End of consultation on PFAS restriction project
Consultations on the draft restriction of some 10,000 per- and polyfluoroalkylated substances (PFAS) in the European Economic Area (EEA) are far from over. After a 6-month period, the public consultation on the draft restriction available on the ECHA website ended on September 25, leaving room for 6,000 comments, including over 5,600 from more than 4,400 organizations, companies and individuals.
The majority of comments come from industrialists who are not in favor of the restriction and are asking for an exemption for fluorinated polymers. Some comments underline the fact that without PFASs, it will not be possible to meet all the European Union's (EU) strategic objectives under the Green Deal.
ECHA's Risk Assessment Committee (RAC) and Socio-Economic Analysis Committee (SEAC) will be responsible for checking comments. Comments containing relevant, evidence-based information will be incorporated into the opinion formulation process.
In addition, the five countries behind the initial proposal will review the comments received during the public consultation and may adjust their initial proposal accordingly.
To better understand the involvement of organizations, companies and individuals, and the importance of this project, let's look at a few examples of PFAS applications:
PFAS industrial applications
PFAS have always been used in a variety of industrial applications, thanks to their unique properties. These applications have raised environmental and health concerns, leading to changes in industrial practices.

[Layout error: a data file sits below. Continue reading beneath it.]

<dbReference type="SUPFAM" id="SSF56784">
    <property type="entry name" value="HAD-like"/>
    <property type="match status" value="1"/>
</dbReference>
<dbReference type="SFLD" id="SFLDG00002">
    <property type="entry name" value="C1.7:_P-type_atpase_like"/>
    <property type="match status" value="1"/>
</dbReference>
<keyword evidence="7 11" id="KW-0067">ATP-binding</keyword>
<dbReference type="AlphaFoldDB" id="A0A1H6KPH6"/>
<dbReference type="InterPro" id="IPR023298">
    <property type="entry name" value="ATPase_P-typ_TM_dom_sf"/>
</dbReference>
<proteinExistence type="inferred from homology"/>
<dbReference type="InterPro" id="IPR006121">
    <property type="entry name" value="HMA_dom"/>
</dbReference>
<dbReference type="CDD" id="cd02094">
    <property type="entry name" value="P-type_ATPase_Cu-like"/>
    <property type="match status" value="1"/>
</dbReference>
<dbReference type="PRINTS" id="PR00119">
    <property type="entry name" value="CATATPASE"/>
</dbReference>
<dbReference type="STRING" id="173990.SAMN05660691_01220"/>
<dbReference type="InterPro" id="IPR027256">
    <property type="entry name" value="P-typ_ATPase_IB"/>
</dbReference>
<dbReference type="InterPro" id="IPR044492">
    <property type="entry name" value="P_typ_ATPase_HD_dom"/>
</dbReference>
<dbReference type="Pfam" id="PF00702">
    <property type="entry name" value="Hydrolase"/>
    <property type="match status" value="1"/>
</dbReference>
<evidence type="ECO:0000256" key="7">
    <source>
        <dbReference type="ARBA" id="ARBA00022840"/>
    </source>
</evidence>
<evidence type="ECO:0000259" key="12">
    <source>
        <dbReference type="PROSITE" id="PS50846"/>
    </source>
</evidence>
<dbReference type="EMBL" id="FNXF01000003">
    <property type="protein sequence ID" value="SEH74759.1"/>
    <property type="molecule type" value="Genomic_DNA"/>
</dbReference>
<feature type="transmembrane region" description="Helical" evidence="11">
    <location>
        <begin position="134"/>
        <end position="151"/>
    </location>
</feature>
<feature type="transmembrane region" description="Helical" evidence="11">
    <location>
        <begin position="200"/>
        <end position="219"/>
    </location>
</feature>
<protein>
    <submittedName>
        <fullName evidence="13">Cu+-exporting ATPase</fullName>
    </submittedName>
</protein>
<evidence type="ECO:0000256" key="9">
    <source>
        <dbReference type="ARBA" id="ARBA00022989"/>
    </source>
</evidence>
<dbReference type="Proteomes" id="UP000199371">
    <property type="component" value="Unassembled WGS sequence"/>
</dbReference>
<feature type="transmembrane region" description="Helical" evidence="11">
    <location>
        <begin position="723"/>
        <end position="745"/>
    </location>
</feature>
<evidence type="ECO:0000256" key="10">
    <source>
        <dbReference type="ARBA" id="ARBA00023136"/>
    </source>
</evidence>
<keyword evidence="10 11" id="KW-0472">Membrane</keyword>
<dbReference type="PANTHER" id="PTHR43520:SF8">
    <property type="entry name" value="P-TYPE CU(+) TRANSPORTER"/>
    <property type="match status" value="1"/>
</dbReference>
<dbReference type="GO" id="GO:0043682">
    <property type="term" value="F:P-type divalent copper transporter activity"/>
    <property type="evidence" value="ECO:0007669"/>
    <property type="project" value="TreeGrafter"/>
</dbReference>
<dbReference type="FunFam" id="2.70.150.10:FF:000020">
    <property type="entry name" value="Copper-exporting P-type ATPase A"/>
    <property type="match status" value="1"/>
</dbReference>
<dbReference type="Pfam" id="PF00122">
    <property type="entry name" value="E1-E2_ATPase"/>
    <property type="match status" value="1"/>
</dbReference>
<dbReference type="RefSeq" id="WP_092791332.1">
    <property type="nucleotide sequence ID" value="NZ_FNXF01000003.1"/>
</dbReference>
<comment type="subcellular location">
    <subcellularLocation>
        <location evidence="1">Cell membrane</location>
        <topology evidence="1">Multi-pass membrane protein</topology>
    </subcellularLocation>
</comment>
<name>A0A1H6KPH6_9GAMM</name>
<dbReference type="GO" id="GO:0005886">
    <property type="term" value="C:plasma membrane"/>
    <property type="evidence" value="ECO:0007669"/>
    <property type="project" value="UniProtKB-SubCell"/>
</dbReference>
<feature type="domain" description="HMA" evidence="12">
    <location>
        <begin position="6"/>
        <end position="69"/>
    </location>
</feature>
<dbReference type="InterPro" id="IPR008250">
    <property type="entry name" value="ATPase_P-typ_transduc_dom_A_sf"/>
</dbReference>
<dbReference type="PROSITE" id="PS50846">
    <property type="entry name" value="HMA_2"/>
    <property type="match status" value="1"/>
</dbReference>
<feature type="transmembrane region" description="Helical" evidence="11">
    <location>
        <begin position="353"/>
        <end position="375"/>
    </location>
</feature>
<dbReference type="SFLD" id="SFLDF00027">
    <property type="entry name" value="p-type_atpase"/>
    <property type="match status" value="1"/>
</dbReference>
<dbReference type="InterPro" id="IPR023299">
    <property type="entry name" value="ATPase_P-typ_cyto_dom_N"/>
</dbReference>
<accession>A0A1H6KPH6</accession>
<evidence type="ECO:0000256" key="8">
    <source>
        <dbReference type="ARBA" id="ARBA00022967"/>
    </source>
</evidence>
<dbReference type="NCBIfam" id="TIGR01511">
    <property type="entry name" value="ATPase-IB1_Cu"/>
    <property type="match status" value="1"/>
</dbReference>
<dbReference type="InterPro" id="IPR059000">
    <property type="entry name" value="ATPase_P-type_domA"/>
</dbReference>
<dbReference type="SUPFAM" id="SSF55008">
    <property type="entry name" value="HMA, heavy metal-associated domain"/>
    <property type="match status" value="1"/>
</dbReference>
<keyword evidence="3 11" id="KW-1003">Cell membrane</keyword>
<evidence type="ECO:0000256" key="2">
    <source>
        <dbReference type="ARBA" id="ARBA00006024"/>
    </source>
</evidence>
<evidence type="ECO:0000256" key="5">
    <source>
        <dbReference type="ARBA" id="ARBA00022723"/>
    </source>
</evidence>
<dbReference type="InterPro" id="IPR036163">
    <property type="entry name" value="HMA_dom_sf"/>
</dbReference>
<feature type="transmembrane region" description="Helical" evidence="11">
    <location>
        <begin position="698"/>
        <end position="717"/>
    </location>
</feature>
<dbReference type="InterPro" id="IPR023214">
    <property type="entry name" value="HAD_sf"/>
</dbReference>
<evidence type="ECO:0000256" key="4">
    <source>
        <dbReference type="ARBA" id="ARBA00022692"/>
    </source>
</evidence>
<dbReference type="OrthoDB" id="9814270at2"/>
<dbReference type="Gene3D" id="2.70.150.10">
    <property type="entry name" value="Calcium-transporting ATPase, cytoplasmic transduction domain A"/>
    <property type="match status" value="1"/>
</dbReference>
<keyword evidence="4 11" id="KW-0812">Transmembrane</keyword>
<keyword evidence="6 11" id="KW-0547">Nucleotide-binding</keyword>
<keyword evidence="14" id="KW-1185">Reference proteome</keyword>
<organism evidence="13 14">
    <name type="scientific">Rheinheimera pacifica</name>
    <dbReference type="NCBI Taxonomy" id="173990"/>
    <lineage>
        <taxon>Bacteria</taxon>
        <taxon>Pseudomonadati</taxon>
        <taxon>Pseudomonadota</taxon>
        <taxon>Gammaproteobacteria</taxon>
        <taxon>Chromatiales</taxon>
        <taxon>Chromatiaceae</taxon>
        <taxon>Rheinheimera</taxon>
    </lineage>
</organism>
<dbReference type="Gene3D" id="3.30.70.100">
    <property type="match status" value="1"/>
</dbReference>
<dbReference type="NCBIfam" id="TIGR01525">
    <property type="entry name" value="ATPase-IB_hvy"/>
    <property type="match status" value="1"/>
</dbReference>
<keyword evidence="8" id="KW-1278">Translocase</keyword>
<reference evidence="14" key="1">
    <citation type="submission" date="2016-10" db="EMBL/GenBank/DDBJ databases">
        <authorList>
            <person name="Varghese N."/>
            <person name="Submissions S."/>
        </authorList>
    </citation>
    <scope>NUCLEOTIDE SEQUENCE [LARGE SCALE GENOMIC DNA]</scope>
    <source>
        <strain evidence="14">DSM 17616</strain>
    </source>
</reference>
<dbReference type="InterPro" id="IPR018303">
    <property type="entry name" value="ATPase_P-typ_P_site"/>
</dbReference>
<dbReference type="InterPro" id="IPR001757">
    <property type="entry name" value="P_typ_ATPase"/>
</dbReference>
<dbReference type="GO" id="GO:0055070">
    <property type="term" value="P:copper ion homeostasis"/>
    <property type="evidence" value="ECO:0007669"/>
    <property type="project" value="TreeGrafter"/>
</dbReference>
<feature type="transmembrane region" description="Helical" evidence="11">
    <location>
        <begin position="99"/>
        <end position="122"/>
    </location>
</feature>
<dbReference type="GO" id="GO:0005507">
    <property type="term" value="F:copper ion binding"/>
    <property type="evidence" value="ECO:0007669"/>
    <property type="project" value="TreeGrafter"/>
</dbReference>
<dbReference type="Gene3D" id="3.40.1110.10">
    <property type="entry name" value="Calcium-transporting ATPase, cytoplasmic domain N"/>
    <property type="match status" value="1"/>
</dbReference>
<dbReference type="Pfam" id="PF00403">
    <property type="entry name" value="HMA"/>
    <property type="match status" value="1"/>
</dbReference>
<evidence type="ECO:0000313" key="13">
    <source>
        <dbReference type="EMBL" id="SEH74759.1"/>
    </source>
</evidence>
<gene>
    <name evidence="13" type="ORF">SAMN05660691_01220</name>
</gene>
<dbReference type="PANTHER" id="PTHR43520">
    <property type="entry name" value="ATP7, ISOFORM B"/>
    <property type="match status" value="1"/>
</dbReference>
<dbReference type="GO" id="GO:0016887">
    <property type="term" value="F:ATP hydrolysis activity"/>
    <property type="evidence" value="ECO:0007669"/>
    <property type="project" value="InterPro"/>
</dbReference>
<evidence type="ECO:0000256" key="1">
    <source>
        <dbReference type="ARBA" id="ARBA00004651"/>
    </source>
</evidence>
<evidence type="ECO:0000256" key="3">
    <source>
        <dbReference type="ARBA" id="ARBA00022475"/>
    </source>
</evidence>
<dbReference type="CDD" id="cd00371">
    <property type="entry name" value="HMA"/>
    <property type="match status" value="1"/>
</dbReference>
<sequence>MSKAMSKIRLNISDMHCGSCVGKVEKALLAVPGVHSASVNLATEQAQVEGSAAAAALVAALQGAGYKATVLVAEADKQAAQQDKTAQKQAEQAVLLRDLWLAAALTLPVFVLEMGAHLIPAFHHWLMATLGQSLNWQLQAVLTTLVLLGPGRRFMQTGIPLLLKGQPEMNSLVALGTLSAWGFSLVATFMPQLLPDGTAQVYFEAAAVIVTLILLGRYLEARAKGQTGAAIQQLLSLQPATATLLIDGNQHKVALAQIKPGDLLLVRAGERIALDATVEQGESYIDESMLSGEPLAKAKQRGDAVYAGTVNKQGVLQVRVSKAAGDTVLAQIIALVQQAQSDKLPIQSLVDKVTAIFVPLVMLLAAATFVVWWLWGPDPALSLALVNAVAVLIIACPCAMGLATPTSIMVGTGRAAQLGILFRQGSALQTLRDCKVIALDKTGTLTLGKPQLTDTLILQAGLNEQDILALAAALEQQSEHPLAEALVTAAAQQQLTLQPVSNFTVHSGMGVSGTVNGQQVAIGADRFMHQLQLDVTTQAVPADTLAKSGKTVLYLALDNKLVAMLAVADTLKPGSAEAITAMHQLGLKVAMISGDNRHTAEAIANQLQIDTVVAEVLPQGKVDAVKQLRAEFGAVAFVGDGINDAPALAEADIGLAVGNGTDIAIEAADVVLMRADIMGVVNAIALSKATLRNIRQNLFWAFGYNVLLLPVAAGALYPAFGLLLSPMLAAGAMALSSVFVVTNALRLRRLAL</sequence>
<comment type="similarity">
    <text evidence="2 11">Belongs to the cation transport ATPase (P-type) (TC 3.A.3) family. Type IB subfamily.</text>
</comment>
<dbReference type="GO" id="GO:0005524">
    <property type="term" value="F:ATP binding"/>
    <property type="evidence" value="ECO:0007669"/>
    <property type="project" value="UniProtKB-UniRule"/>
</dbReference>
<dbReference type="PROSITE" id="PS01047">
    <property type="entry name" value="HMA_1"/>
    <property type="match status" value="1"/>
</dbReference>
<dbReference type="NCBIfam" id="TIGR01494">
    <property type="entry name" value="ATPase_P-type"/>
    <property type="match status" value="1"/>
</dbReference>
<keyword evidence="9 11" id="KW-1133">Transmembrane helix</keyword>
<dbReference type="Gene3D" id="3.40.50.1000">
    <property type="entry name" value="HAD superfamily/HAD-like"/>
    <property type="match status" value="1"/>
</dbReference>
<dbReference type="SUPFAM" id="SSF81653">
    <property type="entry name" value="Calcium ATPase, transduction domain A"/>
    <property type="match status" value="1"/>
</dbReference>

Aqueous film-forming foams (AFFF): AFFFs have been widely used in the fire-fighting industry for their effectiveness in fighting flammable liquid fires. These foams often contain PFAS compounds, making them highly effective in extinguishing fires. However, the environmental impact of PFAS contamination of firefighting foams has prompted the industry to re-evaluate its practices.
Other industries: PFAS have been used in manufacturing processes, chemical processing and coatings due to their unique properties, including resistance to heat, chemicals and water. These applications encompass a wide range of industries and, although they have not attracted as much public attention as other sectors, they are still part of the wider landscape of PFAS use in industry.
PFAS applications for consumers and businesses
Aside from industrial uses, PFAS have made their way into consumer and commercial products due to their unique properties. Growing awareness of their environmental persistence and health implications has led to changes in these sectors.
Food Industry: PFAS are found in food packaging materials (like grease-resistant wrappers and pizza boxes), and cookware. Concerns about PFAS migration into food have led to a shift toward PFAS-free packaging, and non-stick cookware containing PFAS is also being replaced with safer alternatives.
Cosmetics: PFAS are used as ingredients in cosmetic products, including hair and skin conditioners, waterproof mascara, lipsticks, foundations, and more. Although regulatory bodies have considered cosmetic products to be of lower priority, the issue of PFAS in cosmetics remains a growing concern for the cosmetic industry.
Textiles: PFAS have been used in textiles to create stain-resistant and waterproof clothing. As awareness of the environmental persistence of PFAS has grown, manufacturers are developing alternatives and adopting new treatments that provide similar functionality without PFAS.
Electronics and Aerospace Industries: PFAS have played a role in enhancing the performance of semiconductors in the electronics manufacturing industry. Similarly, the aerospace industry utilizes PFAS-containing materials for their unique properties. Both industries are working towards developing alternative materials that maintain stringent requirements while reducing PFAS usage and environmental impact.
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